Anonymous hackers have published 33GB of files allegedly representing the JSTOR files “that Aaron Swartz died to bring to the world.” The hacktivists have published a statement on Pastebin, next to the link which points to the files.“HIS NAME IS Aaron Swartz and he is twenty-six years old. His name is Aaron Swartz, and Aaron Swartz will be twenty-six years old forever because you killed him. HIS NAME IS Aaron Swartz. He is twenty-six years old, and he was part of the fight for internet freedom against people like you,” reads a statement to MIT, Carmen Ortiz and Stephen Heymann.
“HIS NAME IS Aaron Swartz. He is twenty-six years old, and you wanted to use him to prove that the state always wins and that resistance is futile. HIS NAME IS Aaron Swartz. He is twenty-six years old, and you wanted to divide us so that we will turn on each other rather than stand up for our rights.”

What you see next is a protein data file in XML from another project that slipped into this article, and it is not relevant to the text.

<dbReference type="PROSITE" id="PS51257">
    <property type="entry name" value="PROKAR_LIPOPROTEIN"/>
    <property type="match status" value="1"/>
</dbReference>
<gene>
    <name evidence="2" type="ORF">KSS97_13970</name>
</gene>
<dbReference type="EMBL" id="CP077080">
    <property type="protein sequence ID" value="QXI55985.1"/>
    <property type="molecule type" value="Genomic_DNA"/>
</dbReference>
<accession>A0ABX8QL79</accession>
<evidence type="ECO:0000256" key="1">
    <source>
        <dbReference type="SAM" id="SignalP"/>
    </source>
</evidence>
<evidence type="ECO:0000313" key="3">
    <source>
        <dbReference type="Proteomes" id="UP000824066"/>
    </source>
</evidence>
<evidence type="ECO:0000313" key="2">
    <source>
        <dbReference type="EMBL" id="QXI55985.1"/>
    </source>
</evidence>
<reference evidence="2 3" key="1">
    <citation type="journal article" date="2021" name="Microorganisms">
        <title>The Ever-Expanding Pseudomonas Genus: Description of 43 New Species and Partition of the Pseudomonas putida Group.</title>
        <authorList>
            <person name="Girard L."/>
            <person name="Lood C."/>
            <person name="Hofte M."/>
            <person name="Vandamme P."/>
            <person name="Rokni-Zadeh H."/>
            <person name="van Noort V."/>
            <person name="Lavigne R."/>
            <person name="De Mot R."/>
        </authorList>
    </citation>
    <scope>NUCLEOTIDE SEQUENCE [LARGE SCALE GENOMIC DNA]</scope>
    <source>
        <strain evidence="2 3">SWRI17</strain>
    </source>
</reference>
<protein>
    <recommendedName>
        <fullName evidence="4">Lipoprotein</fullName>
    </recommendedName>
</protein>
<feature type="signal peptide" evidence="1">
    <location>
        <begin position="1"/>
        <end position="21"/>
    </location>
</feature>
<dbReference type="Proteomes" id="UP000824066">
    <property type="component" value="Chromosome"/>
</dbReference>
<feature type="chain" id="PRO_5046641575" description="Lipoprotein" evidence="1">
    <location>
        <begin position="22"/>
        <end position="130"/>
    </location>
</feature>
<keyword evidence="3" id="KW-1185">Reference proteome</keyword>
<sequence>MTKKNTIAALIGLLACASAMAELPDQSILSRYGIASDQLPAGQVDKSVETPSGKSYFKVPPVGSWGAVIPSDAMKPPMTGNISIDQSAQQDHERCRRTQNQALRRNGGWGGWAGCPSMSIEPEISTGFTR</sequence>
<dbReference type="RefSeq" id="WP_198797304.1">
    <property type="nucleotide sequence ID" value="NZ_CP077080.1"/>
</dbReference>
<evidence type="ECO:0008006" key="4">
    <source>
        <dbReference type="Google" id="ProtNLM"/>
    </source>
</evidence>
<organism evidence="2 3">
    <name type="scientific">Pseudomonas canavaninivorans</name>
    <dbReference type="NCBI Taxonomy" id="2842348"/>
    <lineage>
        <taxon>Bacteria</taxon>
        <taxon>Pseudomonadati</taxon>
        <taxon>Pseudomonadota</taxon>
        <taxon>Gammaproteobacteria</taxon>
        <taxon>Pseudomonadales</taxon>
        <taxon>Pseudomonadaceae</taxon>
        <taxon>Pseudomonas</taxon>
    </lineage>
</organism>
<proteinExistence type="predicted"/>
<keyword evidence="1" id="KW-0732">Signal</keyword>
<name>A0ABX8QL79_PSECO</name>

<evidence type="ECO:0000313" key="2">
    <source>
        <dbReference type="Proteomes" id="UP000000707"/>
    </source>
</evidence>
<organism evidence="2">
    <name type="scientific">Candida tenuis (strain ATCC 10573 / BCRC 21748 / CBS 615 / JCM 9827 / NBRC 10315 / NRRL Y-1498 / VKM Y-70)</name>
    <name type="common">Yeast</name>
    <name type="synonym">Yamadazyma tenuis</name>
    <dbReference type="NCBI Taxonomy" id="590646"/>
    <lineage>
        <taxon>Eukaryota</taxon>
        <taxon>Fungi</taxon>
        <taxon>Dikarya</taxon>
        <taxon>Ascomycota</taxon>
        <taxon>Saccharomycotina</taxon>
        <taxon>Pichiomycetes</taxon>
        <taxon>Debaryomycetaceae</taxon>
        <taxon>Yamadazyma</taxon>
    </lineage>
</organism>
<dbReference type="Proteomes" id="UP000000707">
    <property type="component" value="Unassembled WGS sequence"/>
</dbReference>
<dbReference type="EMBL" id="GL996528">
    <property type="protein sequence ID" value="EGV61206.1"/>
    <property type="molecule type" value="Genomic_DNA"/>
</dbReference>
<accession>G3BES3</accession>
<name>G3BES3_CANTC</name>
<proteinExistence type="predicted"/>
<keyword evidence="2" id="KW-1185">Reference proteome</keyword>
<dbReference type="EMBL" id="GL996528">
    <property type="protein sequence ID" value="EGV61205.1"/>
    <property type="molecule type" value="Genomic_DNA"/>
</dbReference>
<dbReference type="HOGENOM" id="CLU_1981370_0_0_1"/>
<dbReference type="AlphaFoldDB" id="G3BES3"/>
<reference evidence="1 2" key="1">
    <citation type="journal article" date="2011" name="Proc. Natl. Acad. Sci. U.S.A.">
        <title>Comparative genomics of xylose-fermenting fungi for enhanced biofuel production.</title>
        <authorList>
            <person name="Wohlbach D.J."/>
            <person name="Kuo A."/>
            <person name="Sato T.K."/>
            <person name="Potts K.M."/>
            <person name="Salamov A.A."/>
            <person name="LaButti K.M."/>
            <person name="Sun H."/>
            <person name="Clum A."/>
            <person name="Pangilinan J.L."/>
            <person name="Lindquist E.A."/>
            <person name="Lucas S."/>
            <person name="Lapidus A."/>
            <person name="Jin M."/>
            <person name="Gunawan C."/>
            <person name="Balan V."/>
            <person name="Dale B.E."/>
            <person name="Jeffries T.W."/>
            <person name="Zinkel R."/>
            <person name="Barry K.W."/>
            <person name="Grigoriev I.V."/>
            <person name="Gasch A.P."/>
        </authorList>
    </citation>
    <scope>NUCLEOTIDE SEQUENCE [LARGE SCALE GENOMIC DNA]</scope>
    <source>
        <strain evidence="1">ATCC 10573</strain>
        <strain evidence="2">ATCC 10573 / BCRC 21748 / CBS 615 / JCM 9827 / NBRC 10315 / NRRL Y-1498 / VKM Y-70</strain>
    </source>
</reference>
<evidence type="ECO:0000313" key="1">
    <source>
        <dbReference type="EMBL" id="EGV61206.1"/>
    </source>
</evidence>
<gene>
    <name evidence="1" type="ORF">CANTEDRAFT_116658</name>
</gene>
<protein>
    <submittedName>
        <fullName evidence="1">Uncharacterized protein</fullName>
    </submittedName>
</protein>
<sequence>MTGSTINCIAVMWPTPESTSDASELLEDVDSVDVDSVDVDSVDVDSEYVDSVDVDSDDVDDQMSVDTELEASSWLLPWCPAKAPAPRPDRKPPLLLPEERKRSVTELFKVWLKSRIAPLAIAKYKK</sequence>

The 33 GB leak is apparently part of the Tyler Network, which the hacktivists announced almost one year ago.
The Pastebin paste published by the hacktivists also contains a link to instructions on how to access the Tyler Network.
On the other hand, as Gawker’s Adrian Chen highlights, the files might be the same as the ones published by Wikipedia contributor Gregory Maxwell back in the summer of 2011.
In the meantime, Anonymous has launched Operation Angel (OpAngel). The first phase of this operation focused on ensuring that members of the Westboro Baptist Church would not picket Aaron Swartz’s funerals.
The second phase will focus on getting the US Department of Justice and other government agencies to make some changes to “prevent the kind of unnecessary harassment that Aaron Swartz was victim to.”
Shortly after Swartz's suicide, hacktivists defaced a couple of MIT subdomains, asking for a reform of cybercrime laws.